Vol 57, No 4 (2023)
Letter to the Editors
Published online: 2023-01-20

open access

Page views 773
Article views/downloads 472
Get Citation

Connect on Social Media

Connect on Social Media

Poor prognosis in paediatric haemorrhagic stroke

Hüseyin Çaksen1, Saniye Yasemin Yılmaz1, Ahmet Sami Güven1, Furkan Güldibi1, Mehmet Fatih Erdi2, Saim Açıkgözoğlu3
Pubmed: 36661106
Neurol Neurochir Pol 2023;57(4):397-400.

Abstract

Not available
HTML_10_NiNP_2023_4_Caksen

Poor prognosis in paediatric haemorrhagic stroke

LETTER TO THE EDITORS

Neurologia i Neurochirurgia Polska

Polish Journal of Neurology and Neurosurgery

2023, Volume 57, no. 4, pages: 397–400

DOI: 10.5603/PJNNS.a2023.0003

Copyright © 2023 Polish Neurological Society

ISSN: 0028-3843, e-ISSN: 1897-4260

Address for correspondence: Hüseyin Çaksen, Division of Paediatric Neurology, Department of Paediatrics, Meram Medical Faculty, Necmettin Erbakan University, 42090 Meram, Konya, Turkey; e-mail: huseyincaksen@hotmail.com

Received: 9.11.2022 Accepted: 22.12.2022 Early publication date: 20.01.2023

Hüseyin Çaksen1, Saniye Yasemin Yılmaz1, Ahmet Sami Güven1, Furkan Güldibi1,
Mehmet Fatih Erdi2, Saim Açıkgözoğlu3

1Division of Paediatric Neurology, Department of Paediatrics, Meram Medical Faculty, Necmettin Erbakan University, Meram,
Konya, Turkey
2Department of Neurosurgery, Meram Medical Faculty, Necmettin Erbakan University, Meram, Konya, Turkey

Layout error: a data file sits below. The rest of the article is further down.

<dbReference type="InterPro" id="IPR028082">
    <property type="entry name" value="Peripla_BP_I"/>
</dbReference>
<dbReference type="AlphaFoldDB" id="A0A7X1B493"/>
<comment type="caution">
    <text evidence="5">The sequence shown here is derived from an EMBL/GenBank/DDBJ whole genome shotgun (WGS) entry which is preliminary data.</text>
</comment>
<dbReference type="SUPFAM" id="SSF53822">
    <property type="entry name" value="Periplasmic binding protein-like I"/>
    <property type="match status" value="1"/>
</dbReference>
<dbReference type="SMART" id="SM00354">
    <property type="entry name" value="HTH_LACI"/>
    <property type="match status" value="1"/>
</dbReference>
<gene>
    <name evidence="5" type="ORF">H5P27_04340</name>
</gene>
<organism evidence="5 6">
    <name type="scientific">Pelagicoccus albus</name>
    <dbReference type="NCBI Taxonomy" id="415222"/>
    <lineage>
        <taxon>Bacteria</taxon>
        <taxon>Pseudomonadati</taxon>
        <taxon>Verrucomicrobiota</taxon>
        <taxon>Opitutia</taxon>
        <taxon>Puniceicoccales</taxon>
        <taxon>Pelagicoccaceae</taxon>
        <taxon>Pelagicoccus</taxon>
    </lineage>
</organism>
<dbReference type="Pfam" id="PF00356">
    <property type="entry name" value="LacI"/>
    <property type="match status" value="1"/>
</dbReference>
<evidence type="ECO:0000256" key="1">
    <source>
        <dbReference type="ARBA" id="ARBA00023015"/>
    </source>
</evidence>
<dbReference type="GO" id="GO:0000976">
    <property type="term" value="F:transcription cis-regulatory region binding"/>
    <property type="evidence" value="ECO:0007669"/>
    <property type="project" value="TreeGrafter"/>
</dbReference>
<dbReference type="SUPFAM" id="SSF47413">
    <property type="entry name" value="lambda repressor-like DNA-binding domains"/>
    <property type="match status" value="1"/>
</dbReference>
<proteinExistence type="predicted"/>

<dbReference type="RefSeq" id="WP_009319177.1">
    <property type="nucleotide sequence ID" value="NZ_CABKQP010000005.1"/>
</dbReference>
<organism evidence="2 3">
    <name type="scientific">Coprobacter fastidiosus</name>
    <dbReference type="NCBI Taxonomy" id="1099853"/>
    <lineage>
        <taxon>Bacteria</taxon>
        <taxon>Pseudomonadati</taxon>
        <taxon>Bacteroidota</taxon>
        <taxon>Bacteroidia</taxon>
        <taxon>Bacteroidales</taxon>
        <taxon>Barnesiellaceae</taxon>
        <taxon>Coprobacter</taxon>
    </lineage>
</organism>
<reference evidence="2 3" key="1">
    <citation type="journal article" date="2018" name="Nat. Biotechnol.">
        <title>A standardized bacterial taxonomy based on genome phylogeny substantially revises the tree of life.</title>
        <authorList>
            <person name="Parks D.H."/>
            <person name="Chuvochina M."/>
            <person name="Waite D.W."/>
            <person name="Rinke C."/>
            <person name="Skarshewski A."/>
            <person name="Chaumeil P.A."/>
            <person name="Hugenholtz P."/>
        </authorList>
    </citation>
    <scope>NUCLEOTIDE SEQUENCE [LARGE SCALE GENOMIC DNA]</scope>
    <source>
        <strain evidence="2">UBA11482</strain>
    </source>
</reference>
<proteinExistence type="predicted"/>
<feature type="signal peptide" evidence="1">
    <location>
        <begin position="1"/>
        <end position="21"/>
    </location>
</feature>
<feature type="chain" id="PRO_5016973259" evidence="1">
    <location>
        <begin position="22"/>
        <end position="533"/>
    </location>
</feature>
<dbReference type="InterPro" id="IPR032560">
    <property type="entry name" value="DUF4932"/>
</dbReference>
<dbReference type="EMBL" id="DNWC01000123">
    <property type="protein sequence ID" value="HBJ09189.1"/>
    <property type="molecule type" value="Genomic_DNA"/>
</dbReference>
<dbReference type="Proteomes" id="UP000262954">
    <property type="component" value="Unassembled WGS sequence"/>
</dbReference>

3Department of Radiology, Meram Medical Faculty, Necmettin Erbakan University, Meram, Konya, Turkey

Key words: haemorrhagic stroke, child, prognosis

(Neurol Neurochir Pol 2023; 57 (4): 397–400)

To the Editors

Stroke, increasingly recognised in children in recent years, is an important cause of long-term morbidity and disability. A wide range of conditions associated with paediatric stroke has been identified, which differ significantly from those in adults. Paediatric stroke can also present with a variety of symptoms and signs, both specific and non-specific [1, 2]. Paediatric haemorrhagic stroke (HS) is a rare but severe condition, with lifelong multifaceted adverse functional, psychosocial, and economic consequences [3].

In this study, we have evaluated the clinical, laboratory and neuroimaging findings in children with HS in order to draw attention to the high morbidity and mortality rates of paediatric HS.